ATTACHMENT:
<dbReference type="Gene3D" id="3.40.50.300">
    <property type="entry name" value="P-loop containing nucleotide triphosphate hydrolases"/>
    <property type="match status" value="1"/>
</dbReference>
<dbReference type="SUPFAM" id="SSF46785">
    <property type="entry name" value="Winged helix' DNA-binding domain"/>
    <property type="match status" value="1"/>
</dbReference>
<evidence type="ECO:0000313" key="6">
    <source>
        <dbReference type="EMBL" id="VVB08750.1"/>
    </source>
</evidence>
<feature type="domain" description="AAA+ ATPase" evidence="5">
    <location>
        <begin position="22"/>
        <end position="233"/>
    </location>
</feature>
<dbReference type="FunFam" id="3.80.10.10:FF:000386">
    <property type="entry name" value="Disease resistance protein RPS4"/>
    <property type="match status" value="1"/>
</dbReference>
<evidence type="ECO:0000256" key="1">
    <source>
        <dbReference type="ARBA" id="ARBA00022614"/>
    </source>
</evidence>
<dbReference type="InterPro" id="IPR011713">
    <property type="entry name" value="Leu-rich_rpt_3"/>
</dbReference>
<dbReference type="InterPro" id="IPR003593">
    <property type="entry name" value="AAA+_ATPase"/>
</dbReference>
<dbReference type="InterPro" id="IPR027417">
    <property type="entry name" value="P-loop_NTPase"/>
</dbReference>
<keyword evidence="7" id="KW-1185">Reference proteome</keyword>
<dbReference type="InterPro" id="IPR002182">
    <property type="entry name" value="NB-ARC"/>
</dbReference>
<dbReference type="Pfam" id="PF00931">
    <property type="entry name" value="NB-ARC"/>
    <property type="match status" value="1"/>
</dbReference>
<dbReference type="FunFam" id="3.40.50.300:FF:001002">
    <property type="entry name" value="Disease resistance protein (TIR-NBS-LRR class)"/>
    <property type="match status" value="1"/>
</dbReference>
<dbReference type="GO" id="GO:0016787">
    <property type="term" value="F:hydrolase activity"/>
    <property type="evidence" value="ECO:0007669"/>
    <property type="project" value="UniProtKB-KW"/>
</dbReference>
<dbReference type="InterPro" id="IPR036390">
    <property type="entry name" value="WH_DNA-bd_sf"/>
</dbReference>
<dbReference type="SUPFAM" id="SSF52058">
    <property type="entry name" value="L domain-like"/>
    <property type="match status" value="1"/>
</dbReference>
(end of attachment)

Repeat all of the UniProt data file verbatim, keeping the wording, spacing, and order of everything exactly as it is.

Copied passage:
<dbReference type="Gene3D" id="3.40.50.300">
    <property type="entry name" value="P-loop containing nucleotide triphosphate hydrolases"/>
    <property type="match status" value="1"/>
</dbReference>
<dbReference type="SUPFAM" id="SSF46785">
    <property type="entry name" value="Winged helix' DNA-binding domain"/>
    <property type="match status" value="1"/>
</dbReference>
<evidence type="ECO:0000313" key="6">
    <source>
        <dbReference type="EMBL" id="VVB08750.1"/>
    </source>
</evidence>
<feature type="domain" description="AAA+ ATPase" evidence="5">
    <location>
        <begin position="22"/>
        <end position="233"/>
    </location>
</feature>
<dbReference type="FunFam" id="3.80.10.10:FF:000386">
    <property type="entry name" value="Disease resistance protein RPS4"/>
    <property type="match status" value="1"/>
</dbReference>
<evidence type="ECO:0000256" key="1">
    <source>
        <dbReference type="ARBA" id="ARBA00022614"/>
    </source>
</evidence>
<dbReference type="InterPro" id="IPR011713">
    <property type="entry name" value="Leu-rich_rpt_3"/>
</dbReference>
<dbReference type="InterPro" id="IPR003593">
    <property type="entry name" value="AAA+_ATPase"/>
</dbReference>
<dbReference type="InterPro" id="IPR027417">
    <property type="entry name" value="P-loop_NTPase"/>
</dbReference>
<keyword evidence="7" id="KW-1185">Reference proteome</keyword>
<dbReference type="InterPro" id="IPR002182">
    <property type="entry name" value="NB-ARC"/>
</dbReference>
<dbReference type="Pfam" id="PF00931">
    <property type="entry name" value="NB-ARC"/>
    <property type="match status" value="1"/>
</dbReference>
<dbReference type="FunFam" id="3.40.50.300:FF:001002">
    <property type="entry name" value="Disease resistance protein (TIR-NBS-LRR class)"/>
    <property type="match status" value="1"/>
</dbReference>
<dbReference type="GO" id="GO:0016787">
    <property type="term" value="F:hydrolase activity"/>
    <property type="evidence" value="ECO:0007669"/>
    <property type="project" value="UniProtKB-KW"/>
</dbReference>
<dbReference type="InterPro" id="IPR036390">
    <property type="entry name" value="WH_DNA-bd_sf"/>
</dbReference>
<dbReference type="SUPFAM" id="SSF52058">
    <property type="entry name" value="L domain-like"/>
    <property type="match status" value="1"/>
</dbReference>